Meanwhile, Betty is called by the mysterious Evil Council and learns that The Chosen One is alive. The Chosen One confronts Betty at the temple. They fight evenly, until the Evil Council shows up revealing themselves to be French aliens, and gives Betty supernatural powers. Betty viciously beats up The Chosen One, who, in a semi-unconscious state, sees visions of Whoa and Mu-Shu Fasa giving him advice. Mu-Shu instructs him to open his mouth. As soon as he does, Tonguey flies out and attacks and destroys the mother ship, causing the entire Evil Council armada to panic and retreat, leaving Betty vulnerable. The Chosen One eventually rips the pyramid spikes out of Betty's chest, killing him. As The Chosen One returns home with Ling, his tribulations are far from over, as presented in a trailer for a sequel, Kung Pow 2: Tongue of Fury, that immediately follows the final scene.

In a post-credits scene, Master Tang, who has been left behind, asks someone to help him from a hungry golden eagle eating his leg.


Voiced-over characters

In many scenes, Jimmy Wang Yu, the lead actor in Tiger & Crane Fists, was replaced by Oedekerk via post-production chroma key and digital compositing techniques such as head replacement. Oedekerk also re-dubbed all of the original cast's voices himself, inventing a different voice for every character. The only exception is the character of "Whoa", who was voiced by her actress, Jennifer Tung. During filming of their scenes, Oedekerk and Tung spoke nonsensical lines, which were later re-dubbed with the correct lines from the script, in order to maintain the appearance of poorly-dubbed foreign language consistent with the rest of the film.


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Review aggregator website Rotten Tomatoes reports an approval rating of 13% based on 55 reviews, with an average rating of 3.5/10. The site's critics' consensus reads: "A short sketch's worth of jokes stretched into a full-length feature."[4] Metacritic reports an average score of 14 out of 100 based on 14 critics, indicating "overwhelming dislike".[5] At the 2002 Stinkers Bad Movie Awards, the film was nominated for Worst Picture and tied with The Master of Disguise for a win for Most Painfully Unfunny Comedy.[6]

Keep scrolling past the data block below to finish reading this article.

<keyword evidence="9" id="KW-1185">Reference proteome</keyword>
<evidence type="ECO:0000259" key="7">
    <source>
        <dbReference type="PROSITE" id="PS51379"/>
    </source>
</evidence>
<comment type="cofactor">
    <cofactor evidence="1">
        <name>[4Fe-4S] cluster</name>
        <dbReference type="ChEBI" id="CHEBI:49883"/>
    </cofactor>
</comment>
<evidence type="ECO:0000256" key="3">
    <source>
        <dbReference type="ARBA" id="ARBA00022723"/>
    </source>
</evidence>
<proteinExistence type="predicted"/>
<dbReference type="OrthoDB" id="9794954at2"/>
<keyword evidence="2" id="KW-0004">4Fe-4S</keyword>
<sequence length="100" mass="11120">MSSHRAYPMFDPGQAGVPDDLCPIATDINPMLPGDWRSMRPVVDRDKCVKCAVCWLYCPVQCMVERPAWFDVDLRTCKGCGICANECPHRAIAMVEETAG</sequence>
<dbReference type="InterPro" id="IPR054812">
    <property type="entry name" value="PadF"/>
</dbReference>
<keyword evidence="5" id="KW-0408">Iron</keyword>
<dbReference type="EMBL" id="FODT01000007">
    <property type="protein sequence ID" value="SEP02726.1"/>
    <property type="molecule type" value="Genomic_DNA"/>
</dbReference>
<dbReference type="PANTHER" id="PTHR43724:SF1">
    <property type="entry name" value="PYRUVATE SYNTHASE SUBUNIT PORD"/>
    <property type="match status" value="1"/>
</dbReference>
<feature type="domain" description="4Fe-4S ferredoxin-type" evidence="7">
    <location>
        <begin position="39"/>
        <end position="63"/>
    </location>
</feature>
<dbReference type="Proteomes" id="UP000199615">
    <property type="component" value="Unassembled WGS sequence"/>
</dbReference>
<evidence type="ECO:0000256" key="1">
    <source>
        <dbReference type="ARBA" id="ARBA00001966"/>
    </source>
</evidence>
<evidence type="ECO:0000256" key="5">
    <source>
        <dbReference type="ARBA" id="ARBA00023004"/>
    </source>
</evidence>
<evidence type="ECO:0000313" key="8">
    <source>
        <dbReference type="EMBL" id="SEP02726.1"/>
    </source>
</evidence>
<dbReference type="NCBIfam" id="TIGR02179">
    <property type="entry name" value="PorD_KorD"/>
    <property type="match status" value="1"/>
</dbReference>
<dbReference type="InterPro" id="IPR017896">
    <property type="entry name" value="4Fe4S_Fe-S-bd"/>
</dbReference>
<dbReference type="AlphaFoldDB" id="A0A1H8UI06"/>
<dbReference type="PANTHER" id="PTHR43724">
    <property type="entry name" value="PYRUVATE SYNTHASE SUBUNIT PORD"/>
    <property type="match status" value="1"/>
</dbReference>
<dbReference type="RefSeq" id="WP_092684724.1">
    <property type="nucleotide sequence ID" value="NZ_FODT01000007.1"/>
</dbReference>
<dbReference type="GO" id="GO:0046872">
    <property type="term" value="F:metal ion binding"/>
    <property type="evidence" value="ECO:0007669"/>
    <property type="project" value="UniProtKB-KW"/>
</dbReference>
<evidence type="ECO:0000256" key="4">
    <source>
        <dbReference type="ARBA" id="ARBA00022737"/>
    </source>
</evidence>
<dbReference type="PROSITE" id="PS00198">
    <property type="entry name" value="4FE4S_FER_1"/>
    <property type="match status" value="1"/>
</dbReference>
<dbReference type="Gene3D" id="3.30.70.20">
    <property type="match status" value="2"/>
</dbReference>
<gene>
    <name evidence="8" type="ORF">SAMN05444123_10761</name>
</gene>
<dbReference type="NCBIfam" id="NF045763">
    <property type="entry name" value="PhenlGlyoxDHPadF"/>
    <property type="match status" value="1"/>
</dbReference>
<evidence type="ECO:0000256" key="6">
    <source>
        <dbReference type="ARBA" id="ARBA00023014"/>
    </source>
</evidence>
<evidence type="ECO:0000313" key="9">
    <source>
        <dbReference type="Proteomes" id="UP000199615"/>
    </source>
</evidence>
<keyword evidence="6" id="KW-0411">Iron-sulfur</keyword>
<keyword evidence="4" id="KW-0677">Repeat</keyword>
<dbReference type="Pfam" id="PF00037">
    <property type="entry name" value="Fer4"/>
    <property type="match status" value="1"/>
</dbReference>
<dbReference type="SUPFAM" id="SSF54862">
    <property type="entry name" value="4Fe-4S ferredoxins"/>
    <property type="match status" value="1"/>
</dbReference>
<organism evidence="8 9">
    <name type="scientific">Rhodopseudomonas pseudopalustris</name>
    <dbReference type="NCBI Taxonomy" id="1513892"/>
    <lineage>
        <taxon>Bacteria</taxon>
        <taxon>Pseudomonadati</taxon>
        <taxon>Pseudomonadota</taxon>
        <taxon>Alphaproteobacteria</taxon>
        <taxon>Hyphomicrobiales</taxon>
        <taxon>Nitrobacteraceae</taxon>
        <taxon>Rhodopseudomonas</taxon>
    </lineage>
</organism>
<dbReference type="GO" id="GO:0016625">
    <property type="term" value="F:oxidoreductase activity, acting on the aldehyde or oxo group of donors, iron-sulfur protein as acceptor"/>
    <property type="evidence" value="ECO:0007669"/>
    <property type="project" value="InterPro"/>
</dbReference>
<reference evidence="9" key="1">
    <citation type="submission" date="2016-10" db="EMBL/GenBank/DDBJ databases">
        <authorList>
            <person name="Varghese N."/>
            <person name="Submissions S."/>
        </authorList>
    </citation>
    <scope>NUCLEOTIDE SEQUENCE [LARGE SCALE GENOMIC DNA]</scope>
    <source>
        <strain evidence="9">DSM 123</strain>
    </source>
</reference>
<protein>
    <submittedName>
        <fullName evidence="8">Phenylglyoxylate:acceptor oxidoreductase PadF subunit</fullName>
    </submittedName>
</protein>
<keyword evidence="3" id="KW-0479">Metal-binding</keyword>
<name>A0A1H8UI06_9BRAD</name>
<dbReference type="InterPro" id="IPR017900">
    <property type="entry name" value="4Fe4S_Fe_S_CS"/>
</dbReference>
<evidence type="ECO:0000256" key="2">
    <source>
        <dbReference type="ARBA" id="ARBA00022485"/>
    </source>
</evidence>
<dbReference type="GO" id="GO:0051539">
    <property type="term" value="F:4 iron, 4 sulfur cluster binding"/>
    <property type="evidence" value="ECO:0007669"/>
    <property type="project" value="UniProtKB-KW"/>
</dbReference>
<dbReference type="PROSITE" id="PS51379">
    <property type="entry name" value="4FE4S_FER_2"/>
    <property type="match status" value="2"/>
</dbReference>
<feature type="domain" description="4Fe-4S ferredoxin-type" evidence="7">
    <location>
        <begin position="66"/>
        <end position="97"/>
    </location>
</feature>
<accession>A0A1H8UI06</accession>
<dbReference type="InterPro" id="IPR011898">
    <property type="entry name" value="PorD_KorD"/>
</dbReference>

Kung Pow! Enter the Fist grossed a total of $17 million worldwide on a budget of $10 million. Despite the negative critical reception at release, it has since gained cult status.[7][8]


On July 23, 2015, Oedekerk announced he is starting to develop a sequel, but he stressed that as yet he is unsure as to what the plot will entail.[9]

See also

Other movies and TV shows have been created from footage from one or more previous movies and TV shows, adding redubbed dialog, new images, or both. Examples include:


  1. ^ "Kung Pow - Enter the Fist". British Board of Film Classification. Retrieved May 27, 2017.
  2. ^ "Kung Pow: Enter the Fist (2002)". The Numbers. Retrieved January 1, 2016.
  3. ^ Young, Alex (July 23, 2015). "A sequel to Kung Pow: Enter the Fist is in the works". Consequence of Sound. Retrieved January 31, 2020.
  4. ^ "Kung Pow! Enter the Fist (2002)". Rotten Tomatoes. Fandango Media. Retrieved September 2, 2019.
  5. ^ "Kung Pow: Enter the Fist Reviews". Metacritic. CBS Interactive. Retrieved September 2, 2019.
  6. ^ "Past Winners Database". The Envelope at LA Times. Archived from the original on August 15, 2007. Retrieved September 24, 2019.
  7. ^ Stoic, Christian Michael (March 26, 2020). "'Kung Pow: Enter The Fist' Is A Genuine Cult Comedy Classic". Up Your Geek. Retrieved August 7, 2020.
  8. ^ mhofmeyer (August 1, 2016). "From Zoolander to Pootie Tang: The Glorious Cult Classics of 2001-2002". Movies, Films & Flix. Retrieved August 7, 2020.
  9. ^ "Steve Oedekerk is working on a Kung Pow: Enter the Fist sequel". Archived from the original on December 21, 2016. Retrieved December 21, 2016.